Pentagon officials prepared for President Barack Obama to announce Wednesday that as many as 10,000 troops will be pulled from Afghanistan by year’s end, a move that would strike a middle ground between commanders who wanted to keep most of their current resources and lawmakers seeking steeper war savings.
White House and senior officials were tight-lipped Tuesday about the specific details of Obama’s announcement, but defense officials told The Daily Beast they were anticipating a plan to reduce up to two brigades of 5,000 soldiers each this year.
One possibility is that one brigade will be pulled directly from Afghanistan and that a second planned for rotation into the country won’t be sent to achieve the savings, officials said.
The Beast’s Leslie H. Gelb reported a week ago that Obama had already decided that all 30,000 troops added to the Afghan theater beginning in late 2009 as part of a surge to combat a growing insurgency would be withdrawn by the end of 2012. But the question that has lingered is how fast and how many this year.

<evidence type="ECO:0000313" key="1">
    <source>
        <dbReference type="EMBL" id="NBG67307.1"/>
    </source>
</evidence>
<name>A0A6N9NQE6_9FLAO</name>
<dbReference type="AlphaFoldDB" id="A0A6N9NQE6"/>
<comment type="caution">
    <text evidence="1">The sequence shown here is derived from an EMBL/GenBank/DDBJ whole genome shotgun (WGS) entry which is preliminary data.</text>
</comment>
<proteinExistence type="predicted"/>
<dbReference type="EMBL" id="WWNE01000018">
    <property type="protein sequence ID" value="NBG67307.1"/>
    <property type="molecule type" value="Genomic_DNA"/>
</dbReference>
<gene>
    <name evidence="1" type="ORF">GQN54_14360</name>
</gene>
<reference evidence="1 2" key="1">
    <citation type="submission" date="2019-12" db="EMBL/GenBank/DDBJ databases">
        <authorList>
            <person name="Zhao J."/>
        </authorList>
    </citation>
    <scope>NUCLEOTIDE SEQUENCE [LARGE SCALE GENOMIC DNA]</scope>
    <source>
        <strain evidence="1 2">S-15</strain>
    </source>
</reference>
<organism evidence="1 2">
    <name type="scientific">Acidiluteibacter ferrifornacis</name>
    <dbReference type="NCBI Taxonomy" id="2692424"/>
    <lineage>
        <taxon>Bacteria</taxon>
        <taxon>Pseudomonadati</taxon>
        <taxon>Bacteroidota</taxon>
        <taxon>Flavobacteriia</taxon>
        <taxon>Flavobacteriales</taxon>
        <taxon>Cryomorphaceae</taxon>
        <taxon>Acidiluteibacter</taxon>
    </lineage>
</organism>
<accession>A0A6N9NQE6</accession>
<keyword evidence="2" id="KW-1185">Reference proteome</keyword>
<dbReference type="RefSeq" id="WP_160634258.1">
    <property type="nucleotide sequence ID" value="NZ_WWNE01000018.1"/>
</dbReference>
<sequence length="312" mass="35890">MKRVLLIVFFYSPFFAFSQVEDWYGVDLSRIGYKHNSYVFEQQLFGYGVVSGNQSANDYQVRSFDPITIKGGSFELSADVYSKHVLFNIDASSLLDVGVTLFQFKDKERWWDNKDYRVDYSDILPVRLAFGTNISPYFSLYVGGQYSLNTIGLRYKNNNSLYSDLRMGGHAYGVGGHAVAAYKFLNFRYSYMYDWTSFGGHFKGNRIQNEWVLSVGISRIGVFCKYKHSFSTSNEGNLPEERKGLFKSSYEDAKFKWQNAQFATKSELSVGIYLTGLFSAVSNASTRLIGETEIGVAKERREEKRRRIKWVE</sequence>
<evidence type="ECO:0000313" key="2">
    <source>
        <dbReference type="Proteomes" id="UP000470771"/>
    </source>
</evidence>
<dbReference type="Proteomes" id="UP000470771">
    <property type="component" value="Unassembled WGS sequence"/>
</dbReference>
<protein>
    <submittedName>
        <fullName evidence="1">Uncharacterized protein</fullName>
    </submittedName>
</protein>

The president has shown a propensity to split the difference among his inner circle of national security advisers. The 30,000 withdrawal figure was itself a compromise, and would still leave the U.S. at the end of 2012 with the largest military contingent inside Afghanistan at 70,000 troops.
Defense Secretary Robert Gates and Gen David Petraeus, commander of coalition forces in Afghanistan, gave Obama a range of options. On a farewell tour of U.S. troops in Afghanistan earlier this month, Gates said repeatedly that any drawdown should initially be “modest”.
Gates and Petraeus are believed to have favored a pullout this year of no more than 3,000-5,000 troops, with more to follow in 2012. But defense officials told the Beast that one of the options they had given to Obama did envisage doubling that initial drawdown.